[TUHS] man-page style

Theodore Y. Ts'o tytso at mit.edu
Tue Nov 20 03:39:52 AEST 2018

On Mon, Nov 19, 2018 at 10:35:05AM -0500, Clem Cole wrote:
> And Ted is not that I don't use the unix documents (full papers) - hey I
> do.   That is how I learned to use 'make' when it appeared (or C for that
> matter) from documents in /usr/doc. \
> What started this whole thread was Doug's comment about how succinct and
> to the point man was.  If was a fine interface for >>UNIX<<.   Man (using
> roff) was what people expect.  It's not about better or worse -- it worked
> and worked well.

For what it's worth, that's a Debian packaging standard.  All
executables are supposed to have a man page.  In some cases it may be
no more than a short summary of the options and then a reference to
the info manual if you want to learn more.  If the upstream package
does not provide a man page, Debian maintainers are supposed to create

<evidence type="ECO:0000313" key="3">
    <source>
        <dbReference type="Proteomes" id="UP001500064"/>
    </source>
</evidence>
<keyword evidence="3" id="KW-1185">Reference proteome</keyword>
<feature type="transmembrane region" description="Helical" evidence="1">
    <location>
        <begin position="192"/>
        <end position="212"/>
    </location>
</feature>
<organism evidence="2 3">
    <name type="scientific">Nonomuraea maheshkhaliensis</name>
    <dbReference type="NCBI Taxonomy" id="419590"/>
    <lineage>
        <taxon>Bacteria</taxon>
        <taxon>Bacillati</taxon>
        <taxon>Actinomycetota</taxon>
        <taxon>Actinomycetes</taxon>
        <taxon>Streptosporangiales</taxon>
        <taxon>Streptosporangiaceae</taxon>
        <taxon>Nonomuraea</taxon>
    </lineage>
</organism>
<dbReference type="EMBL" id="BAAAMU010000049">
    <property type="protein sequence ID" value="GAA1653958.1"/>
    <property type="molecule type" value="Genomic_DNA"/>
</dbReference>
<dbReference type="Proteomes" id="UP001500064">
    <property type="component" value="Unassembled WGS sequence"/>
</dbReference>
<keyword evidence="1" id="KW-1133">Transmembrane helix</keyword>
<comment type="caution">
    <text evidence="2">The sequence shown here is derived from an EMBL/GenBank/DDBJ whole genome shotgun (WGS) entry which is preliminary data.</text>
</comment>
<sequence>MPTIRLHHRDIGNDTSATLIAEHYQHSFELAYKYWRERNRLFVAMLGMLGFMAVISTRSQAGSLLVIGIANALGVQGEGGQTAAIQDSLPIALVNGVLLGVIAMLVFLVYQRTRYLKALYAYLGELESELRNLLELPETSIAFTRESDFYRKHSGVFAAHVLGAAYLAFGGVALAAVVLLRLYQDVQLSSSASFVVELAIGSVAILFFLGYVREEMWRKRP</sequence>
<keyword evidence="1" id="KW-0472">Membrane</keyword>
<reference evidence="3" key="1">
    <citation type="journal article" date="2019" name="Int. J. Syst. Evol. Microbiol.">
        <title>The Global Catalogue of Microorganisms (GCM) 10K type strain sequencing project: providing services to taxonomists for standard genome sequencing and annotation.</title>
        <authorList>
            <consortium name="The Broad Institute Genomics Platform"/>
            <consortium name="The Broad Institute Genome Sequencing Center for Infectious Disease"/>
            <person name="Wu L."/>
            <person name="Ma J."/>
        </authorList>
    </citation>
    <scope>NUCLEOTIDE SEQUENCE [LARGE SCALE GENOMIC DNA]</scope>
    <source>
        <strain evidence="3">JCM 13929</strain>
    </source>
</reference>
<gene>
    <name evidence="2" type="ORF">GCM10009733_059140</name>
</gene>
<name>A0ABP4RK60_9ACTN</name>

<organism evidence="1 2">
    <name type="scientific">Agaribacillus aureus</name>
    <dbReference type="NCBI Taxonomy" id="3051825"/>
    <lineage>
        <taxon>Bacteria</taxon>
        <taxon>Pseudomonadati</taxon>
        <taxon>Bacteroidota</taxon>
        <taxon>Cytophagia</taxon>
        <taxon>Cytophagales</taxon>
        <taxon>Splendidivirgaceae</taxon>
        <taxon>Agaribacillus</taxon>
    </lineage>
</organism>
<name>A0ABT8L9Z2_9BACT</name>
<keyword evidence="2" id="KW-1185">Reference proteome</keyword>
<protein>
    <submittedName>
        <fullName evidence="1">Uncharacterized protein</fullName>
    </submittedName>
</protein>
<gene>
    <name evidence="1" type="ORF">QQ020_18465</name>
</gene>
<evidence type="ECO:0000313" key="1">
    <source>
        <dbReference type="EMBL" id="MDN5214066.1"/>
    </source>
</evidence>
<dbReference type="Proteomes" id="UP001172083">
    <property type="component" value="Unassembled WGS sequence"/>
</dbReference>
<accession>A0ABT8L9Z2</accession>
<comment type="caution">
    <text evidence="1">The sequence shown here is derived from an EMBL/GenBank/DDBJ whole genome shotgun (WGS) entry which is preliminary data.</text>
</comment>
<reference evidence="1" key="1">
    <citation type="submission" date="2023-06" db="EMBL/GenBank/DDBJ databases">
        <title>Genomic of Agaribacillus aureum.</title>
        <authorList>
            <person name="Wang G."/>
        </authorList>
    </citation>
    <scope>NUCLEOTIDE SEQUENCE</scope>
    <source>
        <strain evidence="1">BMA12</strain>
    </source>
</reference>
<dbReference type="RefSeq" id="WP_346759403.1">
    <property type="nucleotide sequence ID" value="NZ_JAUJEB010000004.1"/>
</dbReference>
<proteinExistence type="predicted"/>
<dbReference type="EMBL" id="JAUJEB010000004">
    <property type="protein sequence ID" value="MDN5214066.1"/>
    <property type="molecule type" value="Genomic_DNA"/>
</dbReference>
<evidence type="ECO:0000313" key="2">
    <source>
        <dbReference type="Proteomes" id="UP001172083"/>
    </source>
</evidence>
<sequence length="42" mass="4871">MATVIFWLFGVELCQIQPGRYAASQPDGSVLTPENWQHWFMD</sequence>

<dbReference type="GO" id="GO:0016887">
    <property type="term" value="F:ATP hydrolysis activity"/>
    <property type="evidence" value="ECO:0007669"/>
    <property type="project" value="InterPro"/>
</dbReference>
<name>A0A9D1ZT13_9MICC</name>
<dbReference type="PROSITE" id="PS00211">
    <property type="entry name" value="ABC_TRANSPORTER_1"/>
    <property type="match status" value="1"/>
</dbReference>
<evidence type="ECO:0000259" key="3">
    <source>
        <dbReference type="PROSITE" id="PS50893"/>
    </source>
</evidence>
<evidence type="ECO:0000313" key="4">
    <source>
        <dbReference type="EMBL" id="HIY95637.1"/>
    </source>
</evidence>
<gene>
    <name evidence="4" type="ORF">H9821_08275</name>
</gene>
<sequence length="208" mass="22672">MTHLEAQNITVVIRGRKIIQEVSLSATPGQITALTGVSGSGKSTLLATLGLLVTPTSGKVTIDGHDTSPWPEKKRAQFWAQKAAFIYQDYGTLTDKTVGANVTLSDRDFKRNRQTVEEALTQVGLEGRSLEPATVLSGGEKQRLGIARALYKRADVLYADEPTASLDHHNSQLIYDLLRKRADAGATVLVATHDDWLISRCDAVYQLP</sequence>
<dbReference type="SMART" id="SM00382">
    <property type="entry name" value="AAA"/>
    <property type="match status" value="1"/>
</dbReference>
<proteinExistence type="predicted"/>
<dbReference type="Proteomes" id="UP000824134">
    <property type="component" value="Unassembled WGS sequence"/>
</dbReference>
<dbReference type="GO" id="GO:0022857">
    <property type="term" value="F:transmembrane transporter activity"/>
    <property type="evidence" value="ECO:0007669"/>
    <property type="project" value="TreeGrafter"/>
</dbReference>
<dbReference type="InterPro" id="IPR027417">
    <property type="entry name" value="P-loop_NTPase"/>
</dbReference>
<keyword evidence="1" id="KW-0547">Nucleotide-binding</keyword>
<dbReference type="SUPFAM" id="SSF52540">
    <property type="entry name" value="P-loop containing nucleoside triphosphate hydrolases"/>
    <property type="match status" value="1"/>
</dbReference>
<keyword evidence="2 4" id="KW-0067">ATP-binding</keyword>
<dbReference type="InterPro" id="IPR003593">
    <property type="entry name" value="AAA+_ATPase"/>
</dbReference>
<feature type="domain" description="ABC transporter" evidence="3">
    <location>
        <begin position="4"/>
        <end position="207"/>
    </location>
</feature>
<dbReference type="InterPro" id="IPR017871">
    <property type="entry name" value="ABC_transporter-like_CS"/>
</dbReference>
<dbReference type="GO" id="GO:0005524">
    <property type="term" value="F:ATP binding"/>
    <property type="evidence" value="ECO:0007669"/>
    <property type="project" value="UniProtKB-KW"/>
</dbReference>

a man page, and hopefully contribute it back upstream.

This isn't always the case; but if there isn't a man page, that's
always grounds for filing a Debian bug report.

> As I said, if man had been maintained as the primary >>manual<< style
> interface and /usr/doc/<PROG>/foo.ms as the primary scheme (which >>IS<<
> what BSD did), then you don't fail the rule of least astonishment.  Then
> create a *roff -Tinfo | info_create backend, that produced the info files;
> those that want it, get it and love it.   Those that >>expect<< man to work
> because its UNIX, get what they expect.  No one is 'astonished.'

I'm not convinced the original BSD man page for, say, "make" is really
sufficient to learn how to use make effectively w/o the expanded,
non-man page write up in BSD Unix's Programmers Supplementary
Documents.  So I dare say the goal that the man page should be the
primary manual was a bit of an aspiration goal as well.

That being said, I'm not convinced nroff is powerful enough to be a
source language for info files and HTML files.  For one thing, it
doesn't have the ability to specify hyperlinks.  The GNU an-ext.tmac
extensions does define macros to provide *external* hyperlinks to WWW
URL's.  However, even that doesn't have the ability to specify
*internal* hyperlinks to other sections of the document.


						- Ted

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